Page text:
Great question, Eric.

      About 32% of the fat in peanuts/peanut oil is polyunsaturated fats, nearly all of which are omega-6 fats. On the other hand, there is a negligible amount of omega-3s in peanut oil. The remaining fat in peanuts/peanut oil is monounsaturated fat.

      By comparison, safflower (75%), sunflower (65%), corn (54%), soybean (51%), and cottonseed (50%) are quite a bit higher in omega-6 fats.

      Although the omega-6 concentration is lower in peanut oil than these other vegetable oils, there is still a fair amount of polyunsaturated fats, which as mentioned in the article are most susceptible to oxidation. So, it is not a very good choice for cooking. On the other hand, macadamia nut oil, which is mostly monounsaturated fat, is a good choice for cooking.

      Another consideration is that peanut oil doesn’t help improve the balance of omega-6 to omega-3 fats, which is a problem for most people. Taken into context and given that there are so many better choices (named in the article), we wouldn’t suggest using peanut oil for cooking although it could be used in dressings (i.e., cold) from time to time.

      Coach Tim put together an amazing free report on peanut butter, which lends itself to this conversation:

      What Does Peanut Butter Do To Your Body?

  • Headache

    I never hear about walnut oil. It has a higher smoke point than coconut oil.

    • Cristina

      Hi Headache. I certainly hope your used name is not an indication of your current state of health. If so, maybe we could offer some helpful tips for how to avoid these, and improve your overall well-being.

      With regards to walnut oil, this is a great question, and I am surprised we don’t hear more about this ingredient. Walnut oil has a flavorful, nutty taste, which I have found to be great in salad dressings, however it doesn’t stand up to heat very well. It has been said that when walnut oil is heated, it loses much of its nutritional value and antioxidant power when heated.

      In terms of health benefits, walnut oil contains polyunsaturated fats, including alpha-linolenic acid–a heart-healthy, anti-inflammatory omega-3–and omeaga-6, as well as vitamin K, which may strengthen bones.

      A great resource to help determine which oils are best suited for cooking can be found here:

      Kitchen Guide to Fats and Oils

      I hope this helps, Headache.

  • Lew

    Anything else????

    • Cristina

      Hi Lew. We appreciate you checking out this article on cooking oils. I would be more than happy to elaborate on the information already provided by the author. Do you have a specific question, or are you looking to obtain information on a specific cooking oil?

  • Diana

    what about grapeseed oil? It’s not on your list, so I am wondering if it is a good or a bad one! thanks.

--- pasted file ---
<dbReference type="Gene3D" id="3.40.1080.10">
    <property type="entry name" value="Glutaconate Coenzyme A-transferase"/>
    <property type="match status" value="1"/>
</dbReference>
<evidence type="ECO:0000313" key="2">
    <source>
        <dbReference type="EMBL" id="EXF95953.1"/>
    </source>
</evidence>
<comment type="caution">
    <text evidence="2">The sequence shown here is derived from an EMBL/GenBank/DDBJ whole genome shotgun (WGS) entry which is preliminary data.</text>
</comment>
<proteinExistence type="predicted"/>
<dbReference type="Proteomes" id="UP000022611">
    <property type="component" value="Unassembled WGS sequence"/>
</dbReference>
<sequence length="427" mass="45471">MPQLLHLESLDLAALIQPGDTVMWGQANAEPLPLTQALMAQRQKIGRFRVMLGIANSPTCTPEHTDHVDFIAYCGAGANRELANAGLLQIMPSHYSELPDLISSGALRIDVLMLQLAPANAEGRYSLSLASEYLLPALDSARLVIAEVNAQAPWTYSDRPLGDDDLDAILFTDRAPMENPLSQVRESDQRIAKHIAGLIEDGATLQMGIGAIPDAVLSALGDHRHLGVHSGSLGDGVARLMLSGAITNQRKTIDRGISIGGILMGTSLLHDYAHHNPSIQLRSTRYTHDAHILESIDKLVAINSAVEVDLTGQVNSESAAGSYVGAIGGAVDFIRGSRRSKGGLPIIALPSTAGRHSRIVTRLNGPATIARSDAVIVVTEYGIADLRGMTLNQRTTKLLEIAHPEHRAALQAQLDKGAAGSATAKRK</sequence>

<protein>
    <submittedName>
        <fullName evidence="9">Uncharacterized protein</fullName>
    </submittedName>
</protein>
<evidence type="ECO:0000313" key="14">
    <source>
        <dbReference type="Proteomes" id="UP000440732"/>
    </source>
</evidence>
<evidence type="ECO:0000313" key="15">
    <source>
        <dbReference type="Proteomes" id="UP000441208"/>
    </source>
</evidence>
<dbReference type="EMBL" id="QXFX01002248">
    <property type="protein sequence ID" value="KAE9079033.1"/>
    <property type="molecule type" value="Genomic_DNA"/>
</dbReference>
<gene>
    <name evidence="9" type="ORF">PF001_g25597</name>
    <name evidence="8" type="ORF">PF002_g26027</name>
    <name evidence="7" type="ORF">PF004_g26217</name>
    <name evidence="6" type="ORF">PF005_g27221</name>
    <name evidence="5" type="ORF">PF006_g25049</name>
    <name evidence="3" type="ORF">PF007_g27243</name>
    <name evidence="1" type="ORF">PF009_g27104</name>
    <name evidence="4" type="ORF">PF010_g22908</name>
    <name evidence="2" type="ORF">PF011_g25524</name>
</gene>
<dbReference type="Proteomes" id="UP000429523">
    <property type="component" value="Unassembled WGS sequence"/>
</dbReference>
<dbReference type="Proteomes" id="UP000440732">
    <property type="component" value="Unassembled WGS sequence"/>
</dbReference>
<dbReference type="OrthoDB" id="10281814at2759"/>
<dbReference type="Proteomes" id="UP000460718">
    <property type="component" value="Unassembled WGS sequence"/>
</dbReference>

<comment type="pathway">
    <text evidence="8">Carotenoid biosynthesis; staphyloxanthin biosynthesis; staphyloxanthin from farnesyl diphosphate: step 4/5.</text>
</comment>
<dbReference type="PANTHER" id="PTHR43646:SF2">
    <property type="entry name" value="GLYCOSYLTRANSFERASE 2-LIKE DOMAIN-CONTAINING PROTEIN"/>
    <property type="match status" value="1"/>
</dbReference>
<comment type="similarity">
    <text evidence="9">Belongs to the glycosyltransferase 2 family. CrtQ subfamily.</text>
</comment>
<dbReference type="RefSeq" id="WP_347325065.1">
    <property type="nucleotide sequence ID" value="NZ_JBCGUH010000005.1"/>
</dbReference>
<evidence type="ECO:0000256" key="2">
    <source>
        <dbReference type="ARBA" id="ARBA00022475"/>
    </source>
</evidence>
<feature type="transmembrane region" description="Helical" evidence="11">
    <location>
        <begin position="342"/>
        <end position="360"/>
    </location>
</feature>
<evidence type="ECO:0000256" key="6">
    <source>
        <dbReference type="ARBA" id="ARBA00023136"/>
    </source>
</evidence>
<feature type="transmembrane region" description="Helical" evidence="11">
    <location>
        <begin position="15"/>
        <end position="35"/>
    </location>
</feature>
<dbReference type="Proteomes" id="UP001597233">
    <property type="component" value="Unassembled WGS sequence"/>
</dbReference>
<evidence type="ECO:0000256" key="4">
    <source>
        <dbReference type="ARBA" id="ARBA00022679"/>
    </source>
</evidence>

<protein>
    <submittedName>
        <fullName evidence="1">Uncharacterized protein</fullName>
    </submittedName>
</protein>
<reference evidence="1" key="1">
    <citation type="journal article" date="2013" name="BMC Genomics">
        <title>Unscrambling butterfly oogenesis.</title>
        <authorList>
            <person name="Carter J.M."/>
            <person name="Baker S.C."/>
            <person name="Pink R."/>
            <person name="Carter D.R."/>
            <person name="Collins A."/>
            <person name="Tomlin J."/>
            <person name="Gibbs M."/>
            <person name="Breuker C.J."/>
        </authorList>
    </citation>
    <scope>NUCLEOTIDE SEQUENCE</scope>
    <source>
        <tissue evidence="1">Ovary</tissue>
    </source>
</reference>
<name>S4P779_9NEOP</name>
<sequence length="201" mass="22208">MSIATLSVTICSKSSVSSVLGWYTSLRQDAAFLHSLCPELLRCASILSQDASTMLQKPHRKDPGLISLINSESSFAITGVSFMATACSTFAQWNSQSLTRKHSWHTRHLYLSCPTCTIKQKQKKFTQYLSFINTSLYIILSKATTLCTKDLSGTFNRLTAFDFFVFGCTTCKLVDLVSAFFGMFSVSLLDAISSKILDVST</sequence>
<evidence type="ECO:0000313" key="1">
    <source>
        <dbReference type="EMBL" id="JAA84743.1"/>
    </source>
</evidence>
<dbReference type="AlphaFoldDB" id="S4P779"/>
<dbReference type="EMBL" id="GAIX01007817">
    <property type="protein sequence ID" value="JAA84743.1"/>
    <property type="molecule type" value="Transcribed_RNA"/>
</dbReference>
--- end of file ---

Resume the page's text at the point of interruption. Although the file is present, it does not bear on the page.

• Cristina

      Hi Diana. Awesome question! Grapeseed oil is exactly what it sounds like. It is an oil made from the seeds of grapes. More specifically, it is extracted from grape seeds, as a by-product of wine making. This process usually involves various chemicals, including the toxic solvent hexane.

      To put this in perspective, grapeseed oil falls right in line with vegetable oils like soybean oil, corn oil and safflower oil, so the health effects of grapeseed oil should be very similar to these other oils, because the fatty acid and nutrient composition is similar.

      The only real micronutrient found in grape seed oil is Vitamin E. This oil is also very high in omega-6 fatty acids, which upsets the balance between the polyunsaturated fats, so with this one, I would have to give it two thumbs down.

  • Cristina

    Hi Dru. Great question! I would be curious to know what type of oil you are currently using in your restaurant?

    Generally speaking, one of the most important things to consider when choosing an oil for deep frying is to choose an oil that consists primarily of saturated and monounsaturated fats, because these types of oil are the most stable at high heat.

    As I am sure you are aware, another key element is to ensure your oil reaches a temperature of roughly 350-375 so that when your ingredients are placed into the oil, they get a quick seal, preventing the oil from getting into the food itself.

    I would have to say coconut oil would be your best bet, mainly in part to its proven ability to handle hours of continuous deep frying without any changes to the quality. Not to mention that coconut oil is also very high in saturated fats, and has a plethora of health benefits.

    If I had to choose another alternative, I would go with ghee. Animal fats are largely made up of saturated and monounsaturated fats, which allows for a high smoke point. The thing to be mindful of with ghee is to find grass-fed animal sources, so as not to compromise the fatty acids. Ghee made from animals that are not grass-fed may contain too many polyunsaturated fats which, in my opinion, would take this option off the table.